Encyclopedia of Membranes

2016 Edition
| Editors: Enrico Drioli, Lidietta Giorno

Fractionation of Milk by Membrane Operations

Reference work entry
DOI: https://doi.org/10.1007/978-3-662-44324-8_246
Milk is a complex colloidal suspension containing many classes of different size components (salts, soluble proteins, casein micelles, fat globules, microorganisms, etc. (see Table 1)) which can be well separated from others according to their size or charge, thanks to membrane techniques (Brans et al. 2004; Pouliot 2008; Gésan-Guiziou 2010).
Fractionation of Milk by Membrane Operations, Table 1

Approximate composition of milk

Components

Concentration (g L−1)

Size (μm) or molecular weight (Da)

Water

870–875

 

Fat

34–44

0.15–15 μm

Lactose

48–50

342 Da

Proteins

32–35

 

Caseins (micelles)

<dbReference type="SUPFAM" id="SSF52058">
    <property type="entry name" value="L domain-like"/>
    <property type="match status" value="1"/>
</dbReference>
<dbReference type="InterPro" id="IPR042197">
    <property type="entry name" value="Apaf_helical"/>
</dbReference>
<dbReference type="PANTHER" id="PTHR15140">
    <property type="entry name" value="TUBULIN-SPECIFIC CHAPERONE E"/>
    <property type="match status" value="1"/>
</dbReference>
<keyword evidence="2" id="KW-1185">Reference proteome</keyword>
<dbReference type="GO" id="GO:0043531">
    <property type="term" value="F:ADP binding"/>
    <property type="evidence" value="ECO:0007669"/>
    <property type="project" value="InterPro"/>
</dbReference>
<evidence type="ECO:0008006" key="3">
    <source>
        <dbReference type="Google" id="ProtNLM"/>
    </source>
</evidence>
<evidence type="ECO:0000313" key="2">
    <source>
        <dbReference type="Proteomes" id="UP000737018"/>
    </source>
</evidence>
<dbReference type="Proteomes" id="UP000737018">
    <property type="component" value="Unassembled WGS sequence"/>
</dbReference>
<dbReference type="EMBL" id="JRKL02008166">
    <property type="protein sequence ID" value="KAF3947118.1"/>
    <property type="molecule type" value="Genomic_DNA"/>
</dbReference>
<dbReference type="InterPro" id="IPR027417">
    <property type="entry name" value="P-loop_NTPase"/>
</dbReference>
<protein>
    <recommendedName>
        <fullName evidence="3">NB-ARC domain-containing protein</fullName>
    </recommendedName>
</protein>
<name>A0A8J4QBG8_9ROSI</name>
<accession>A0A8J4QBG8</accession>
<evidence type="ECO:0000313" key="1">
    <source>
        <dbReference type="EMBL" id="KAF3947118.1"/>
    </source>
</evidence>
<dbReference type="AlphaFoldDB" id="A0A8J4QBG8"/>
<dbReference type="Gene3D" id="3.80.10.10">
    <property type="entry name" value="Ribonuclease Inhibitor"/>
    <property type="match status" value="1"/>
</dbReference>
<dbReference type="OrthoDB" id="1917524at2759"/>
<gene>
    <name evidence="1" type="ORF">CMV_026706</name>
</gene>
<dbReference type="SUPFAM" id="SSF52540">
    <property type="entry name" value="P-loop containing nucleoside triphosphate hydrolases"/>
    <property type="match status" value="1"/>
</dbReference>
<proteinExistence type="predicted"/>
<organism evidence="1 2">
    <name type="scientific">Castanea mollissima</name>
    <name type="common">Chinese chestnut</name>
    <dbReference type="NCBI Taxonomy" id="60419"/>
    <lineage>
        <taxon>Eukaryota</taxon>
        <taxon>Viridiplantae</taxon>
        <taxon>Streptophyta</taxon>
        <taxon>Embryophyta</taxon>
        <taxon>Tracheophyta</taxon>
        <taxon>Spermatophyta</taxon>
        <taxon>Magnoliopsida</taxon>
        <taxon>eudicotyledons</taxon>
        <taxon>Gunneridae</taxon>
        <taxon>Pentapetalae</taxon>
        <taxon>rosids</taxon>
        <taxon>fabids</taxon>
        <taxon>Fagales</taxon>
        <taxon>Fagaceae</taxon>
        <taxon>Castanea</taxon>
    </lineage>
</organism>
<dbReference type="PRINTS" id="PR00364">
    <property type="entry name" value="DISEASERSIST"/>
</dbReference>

25–28

50–500 μm

Soluble proteins

5–7

14.2–150 kDa

Ashes (mineral and salts)

8–9

 
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References

  1. Brans G, Schroën CGPH, van der Sman RGM, Boom RM (2004) Membrane fractionation of milk: state of the art and challenges. J Membr Sci 243:263–272CrossRefGoogle Scholar
  2. Gésan-Guiziou G (2010) Separation technologies in dairy and egg processing. In: Rizvi SSH (ed) Separation, extraction and concentration processes in the food, beverage and nutraceutical industries. Woodhead Food Series, Oxford, pp 341–380Google Scholar
  3. Pouliot Y (2008) Membrane processes in dairy technology – from a simple idea to worldwide panacea. Int Dairy J 18:735–740CrossRefGoogle Scholar

Copyright information

© Springer-Verlag Berlin Heidelberg 2016

Authors and Affiliations

  1. 1.Institut Européen des Membranes (IEM): UMR CNRS 5635Université de Montpellier IIMontpellierFrance